Ohio Representative Jim Jordan sent a letter to two former Manhattan prosecutors Wednesday demanding that the attorneys testify before Congress about their role in the criminal investigation of former President Donald Trump.
Manhattan District Attorney Alvin Bragg is expected to wrap up his investigation within the week into whether Trump was involved in the $130,000 hush money payout to adult- film star Stormy Daniels during his first presidential campaign in 2016. As the indictment looms, Jordan, alongside other House GOP leaders, have launched their own probe into Bragg and his investigation for what they’ve claimed is “an unprecedented abuse of prosecutorial authority.”
In addition to demanding Bragg’s testimony, Jordan has sent a similar letter to two prosecutors—Mark Pomerantz and Carey Dunne—who led the investigation of Trump prior to Bragg taking office in January 2022. Jordan said that Pomerantz and Dunne resigned “in protest” of Bragg’s suspension of their investigation of Trump, in which Bragg had previously indicated he was not fully confident.
Pomerantz’s resignation letter, which was obtained by The New York Times and addressed on February 23, 2022, tore apart Bragg’s decision to suspend the probe, claiming that Trump was “guilty of numerous felony violations” and that it was “a grave failure of justice” for Bragg to go passive.
Since resigning, Pomerantz and Dunne have started a nonprofit law firm dedicated to fighting against authoritarianism, and in February, Pomerantz released a book diving into why he still believes Trump should be prosecuted.
#BREAKING: @Jim_Jordan just sent letters to former prosecutors Carey Dunne and Mark Pomerantz demanding documents and testimony relating to Manhattan DA Alvin Bragg’s unprecedented abuse of prosecutorial authority amid the reported impending indictment of President Trump. pic.twitter.com/8rZ5SE75p6
— House Judiciary GOP (@JudiciaryGOP) March 23, 2023
While Jordan addressed two separate letters for the attorneys, there was much overlap in the documents, shared to Twitter by the House Judiciary Committee, including claims that Pomerantz and Dunne’s “efforts to shame Bragg have worked as he is reportedly resurrecting a so-called ‘zombie’ case against President Trump using a tenuous and untested legal theory.”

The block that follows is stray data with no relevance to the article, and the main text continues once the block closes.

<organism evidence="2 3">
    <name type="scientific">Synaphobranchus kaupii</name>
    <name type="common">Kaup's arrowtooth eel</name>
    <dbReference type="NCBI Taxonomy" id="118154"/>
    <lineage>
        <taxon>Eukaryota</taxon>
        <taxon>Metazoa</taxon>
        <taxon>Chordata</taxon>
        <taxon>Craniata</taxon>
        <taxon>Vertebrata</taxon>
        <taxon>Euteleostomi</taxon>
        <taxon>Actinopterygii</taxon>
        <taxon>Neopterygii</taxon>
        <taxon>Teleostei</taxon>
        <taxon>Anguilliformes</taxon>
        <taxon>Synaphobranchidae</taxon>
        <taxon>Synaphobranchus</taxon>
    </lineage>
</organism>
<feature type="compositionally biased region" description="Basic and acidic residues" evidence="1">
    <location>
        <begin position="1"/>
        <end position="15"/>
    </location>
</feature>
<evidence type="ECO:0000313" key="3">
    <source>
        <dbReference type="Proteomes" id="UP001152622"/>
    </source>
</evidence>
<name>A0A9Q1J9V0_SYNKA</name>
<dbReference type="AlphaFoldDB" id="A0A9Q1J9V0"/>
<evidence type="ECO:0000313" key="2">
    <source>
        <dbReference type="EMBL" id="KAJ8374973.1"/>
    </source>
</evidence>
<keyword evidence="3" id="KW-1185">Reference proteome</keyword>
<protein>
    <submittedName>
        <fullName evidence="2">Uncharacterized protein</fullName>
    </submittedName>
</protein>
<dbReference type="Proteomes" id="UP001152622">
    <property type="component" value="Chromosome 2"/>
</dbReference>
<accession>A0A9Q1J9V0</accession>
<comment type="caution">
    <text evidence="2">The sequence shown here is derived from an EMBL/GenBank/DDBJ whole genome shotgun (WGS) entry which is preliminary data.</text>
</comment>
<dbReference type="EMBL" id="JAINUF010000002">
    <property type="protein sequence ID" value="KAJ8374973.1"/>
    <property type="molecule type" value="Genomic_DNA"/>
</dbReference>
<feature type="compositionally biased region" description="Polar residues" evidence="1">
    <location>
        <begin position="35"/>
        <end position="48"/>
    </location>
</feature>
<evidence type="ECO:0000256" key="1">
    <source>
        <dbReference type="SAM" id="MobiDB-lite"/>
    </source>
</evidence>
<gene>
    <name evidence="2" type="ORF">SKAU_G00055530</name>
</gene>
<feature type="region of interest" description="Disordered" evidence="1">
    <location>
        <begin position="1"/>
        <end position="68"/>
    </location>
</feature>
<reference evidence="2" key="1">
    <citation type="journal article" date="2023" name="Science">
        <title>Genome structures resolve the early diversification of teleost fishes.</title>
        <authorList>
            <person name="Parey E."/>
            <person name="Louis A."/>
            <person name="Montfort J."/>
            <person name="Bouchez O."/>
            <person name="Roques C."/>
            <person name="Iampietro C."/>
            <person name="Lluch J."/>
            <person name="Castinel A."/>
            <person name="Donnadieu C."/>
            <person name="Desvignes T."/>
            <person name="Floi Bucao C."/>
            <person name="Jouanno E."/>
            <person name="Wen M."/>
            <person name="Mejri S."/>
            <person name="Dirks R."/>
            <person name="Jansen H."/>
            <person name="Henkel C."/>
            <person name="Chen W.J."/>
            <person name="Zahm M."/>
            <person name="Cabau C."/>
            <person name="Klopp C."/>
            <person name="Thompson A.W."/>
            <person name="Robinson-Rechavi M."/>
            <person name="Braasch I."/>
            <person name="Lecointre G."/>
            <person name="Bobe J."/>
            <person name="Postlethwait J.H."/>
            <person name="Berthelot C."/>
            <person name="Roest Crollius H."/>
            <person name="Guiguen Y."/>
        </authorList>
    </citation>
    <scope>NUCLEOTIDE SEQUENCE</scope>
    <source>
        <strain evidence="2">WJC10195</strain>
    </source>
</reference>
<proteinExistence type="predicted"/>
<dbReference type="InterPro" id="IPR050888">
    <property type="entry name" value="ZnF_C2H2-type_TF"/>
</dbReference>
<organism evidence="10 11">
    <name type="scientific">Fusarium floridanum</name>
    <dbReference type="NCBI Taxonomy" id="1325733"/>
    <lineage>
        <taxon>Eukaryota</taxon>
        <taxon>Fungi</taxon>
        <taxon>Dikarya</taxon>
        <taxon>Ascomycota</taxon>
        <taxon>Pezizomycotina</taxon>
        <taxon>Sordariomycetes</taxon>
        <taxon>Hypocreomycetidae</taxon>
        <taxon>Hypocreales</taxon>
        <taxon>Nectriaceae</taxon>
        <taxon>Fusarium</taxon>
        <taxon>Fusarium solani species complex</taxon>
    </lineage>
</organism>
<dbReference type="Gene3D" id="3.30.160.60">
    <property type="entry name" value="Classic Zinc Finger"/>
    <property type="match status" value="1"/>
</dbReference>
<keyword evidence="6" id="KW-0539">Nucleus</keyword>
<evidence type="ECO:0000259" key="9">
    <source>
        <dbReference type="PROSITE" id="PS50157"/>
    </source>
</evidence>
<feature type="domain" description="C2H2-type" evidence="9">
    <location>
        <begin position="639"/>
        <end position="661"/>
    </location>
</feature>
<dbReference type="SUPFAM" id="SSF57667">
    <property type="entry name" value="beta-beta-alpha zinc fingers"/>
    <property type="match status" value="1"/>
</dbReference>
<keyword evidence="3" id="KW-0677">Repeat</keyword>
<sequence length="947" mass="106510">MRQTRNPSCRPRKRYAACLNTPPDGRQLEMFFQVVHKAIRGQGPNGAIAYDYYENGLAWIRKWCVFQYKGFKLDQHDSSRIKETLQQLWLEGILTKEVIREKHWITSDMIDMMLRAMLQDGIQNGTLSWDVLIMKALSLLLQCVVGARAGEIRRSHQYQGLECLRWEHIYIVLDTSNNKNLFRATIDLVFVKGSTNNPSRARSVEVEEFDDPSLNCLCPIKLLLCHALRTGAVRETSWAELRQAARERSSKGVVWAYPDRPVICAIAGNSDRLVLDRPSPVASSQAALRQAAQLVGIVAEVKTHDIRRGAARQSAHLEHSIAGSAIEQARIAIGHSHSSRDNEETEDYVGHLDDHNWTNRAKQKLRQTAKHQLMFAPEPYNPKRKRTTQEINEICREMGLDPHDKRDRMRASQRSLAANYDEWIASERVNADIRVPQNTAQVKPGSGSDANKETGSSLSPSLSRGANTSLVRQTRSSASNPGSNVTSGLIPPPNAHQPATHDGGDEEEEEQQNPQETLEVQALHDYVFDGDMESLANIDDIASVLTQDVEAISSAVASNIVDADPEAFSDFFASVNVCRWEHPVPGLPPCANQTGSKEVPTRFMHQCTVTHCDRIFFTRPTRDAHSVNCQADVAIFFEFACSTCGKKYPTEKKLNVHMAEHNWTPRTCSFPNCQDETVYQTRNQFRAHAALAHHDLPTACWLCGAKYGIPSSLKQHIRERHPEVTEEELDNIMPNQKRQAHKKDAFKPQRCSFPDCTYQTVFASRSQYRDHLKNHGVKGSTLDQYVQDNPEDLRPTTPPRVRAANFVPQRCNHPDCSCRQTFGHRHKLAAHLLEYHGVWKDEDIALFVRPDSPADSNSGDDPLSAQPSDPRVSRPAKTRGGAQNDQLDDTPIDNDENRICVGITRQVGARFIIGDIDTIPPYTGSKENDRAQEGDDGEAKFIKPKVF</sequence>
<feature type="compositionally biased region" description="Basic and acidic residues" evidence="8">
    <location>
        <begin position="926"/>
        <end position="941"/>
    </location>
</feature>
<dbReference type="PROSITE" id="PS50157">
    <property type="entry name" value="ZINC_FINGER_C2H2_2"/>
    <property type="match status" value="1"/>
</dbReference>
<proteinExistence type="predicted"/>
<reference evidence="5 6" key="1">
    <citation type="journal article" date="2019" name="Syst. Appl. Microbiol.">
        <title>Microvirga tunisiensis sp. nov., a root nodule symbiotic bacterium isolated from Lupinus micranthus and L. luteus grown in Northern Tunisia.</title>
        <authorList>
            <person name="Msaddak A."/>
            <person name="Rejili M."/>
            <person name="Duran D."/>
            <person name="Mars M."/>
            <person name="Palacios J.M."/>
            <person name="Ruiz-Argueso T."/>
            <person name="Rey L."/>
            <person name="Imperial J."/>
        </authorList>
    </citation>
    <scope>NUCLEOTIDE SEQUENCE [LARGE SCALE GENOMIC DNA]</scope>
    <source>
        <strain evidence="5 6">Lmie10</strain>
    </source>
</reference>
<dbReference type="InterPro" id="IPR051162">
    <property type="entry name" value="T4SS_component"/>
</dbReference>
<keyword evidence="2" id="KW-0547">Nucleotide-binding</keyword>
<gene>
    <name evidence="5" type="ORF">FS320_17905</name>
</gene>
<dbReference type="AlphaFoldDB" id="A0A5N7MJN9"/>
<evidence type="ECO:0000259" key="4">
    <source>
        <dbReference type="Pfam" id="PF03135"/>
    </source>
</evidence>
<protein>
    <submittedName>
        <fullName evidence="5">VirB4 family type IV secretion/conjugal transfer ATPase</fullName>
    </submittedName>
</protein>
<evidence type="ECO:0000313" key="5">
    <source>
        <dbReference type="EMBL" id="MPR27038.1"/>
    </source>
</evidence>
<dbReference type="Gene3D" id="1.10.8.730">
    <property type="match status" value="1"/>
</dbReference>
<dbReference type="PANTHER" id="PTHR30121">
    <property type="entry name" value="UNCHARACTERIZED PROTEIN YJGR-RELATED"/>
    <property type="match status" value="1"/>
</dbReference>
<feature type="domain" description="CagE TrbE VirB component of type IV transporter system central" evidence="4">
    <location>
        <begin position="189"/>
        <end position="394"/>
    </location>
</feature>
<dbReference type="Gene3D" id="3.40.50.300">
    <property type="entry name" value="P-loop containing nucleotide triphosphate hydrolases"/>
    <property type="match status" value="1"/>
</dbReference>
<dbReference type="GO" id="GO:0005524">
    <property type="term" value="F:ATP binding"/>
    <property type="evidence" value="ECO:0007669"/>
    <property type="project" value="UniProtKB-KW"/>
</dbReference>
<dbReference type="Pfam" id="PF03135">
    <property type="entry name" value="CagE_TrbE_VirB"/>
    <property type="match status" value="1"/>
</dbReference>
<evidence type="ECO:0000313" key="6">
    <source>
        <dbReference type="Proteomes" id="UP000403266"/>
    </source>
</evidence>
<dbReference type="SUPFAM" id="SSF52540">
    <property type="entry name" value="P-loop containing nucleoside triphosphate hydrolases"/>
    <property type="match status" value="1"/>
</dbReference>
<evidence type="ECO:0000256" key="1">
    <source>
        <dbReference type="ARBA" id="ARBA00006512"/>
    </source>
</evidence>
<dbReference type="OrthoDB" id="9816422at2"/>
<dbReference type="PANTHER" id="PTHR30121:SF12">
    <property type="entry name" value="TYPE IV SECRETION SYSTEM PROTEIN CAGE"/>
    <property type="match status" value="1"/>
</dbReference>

“The inference from the totality of these facts is that Bragg’s impending indictment is motivated by political calculations,” Jordan added. “The facts of this matter have not changed since 2018 and no new witnesses have emerged.”
“Your actions, both as a special prosecutor and since leaving the District Attorney’s office, cast serious doubt on administration of fair and impartial justice in this matter,” the letters continue. “In light of this unprecedented and overzealous investigation, Congress has a keen interest in understanding the relevant facts to inform potential legislations to improve the functioning and fairness of our criminal justice system and to better delineate prosecutorial authority between federal and local officials.”
In addition to the attorneys’ testimonies, Jordan is requesting “all documents and communications” between Pomerantz, Dunne and the Manhattan District Attorney’s Office that relates to Trump or its investigation of the former president.
Legal experts previously told Newsweek that the House GOP’s investigation of Bragg may be a violation of the separation of powers between federal and state branches. Jim Townsend, director of the Levin Center at Wayne State University Law School, said that “Congress‘ power to investigate and issue subpoenas and so on is limited to matters that involve a valid legislative purpose.”
“That’s the key term, meaning that it has to be related to and a furtherance of a legitimate task of Congress,” Townsend added.
Robert Sanders, assistant professor of national security at the University of New Haven, also previously told Newsweek that Jordan’s investigation into Bragg was a “funky situation.”
“If the 10th Amendment will bar Jordan from doing something and overcoming the sovereignty of New York to do its executive privilege functions, i.e. investigate crimes within jurisdiction, Jordan needs to go pound sand,” Sanders said via phone. “But if the 10th Amendment’s not a shield, or if there’s something else he can latch himself onto … he can try to jump in there.”
Newsweek has reached out to Pomerantz and Dunne’s law firm, Free and Fair Litigation Group, via email for comment.
The post Jim Jordan Lays Out New Demands as Investigation of Alvin Bragg Deepens appeared first on Newsweek.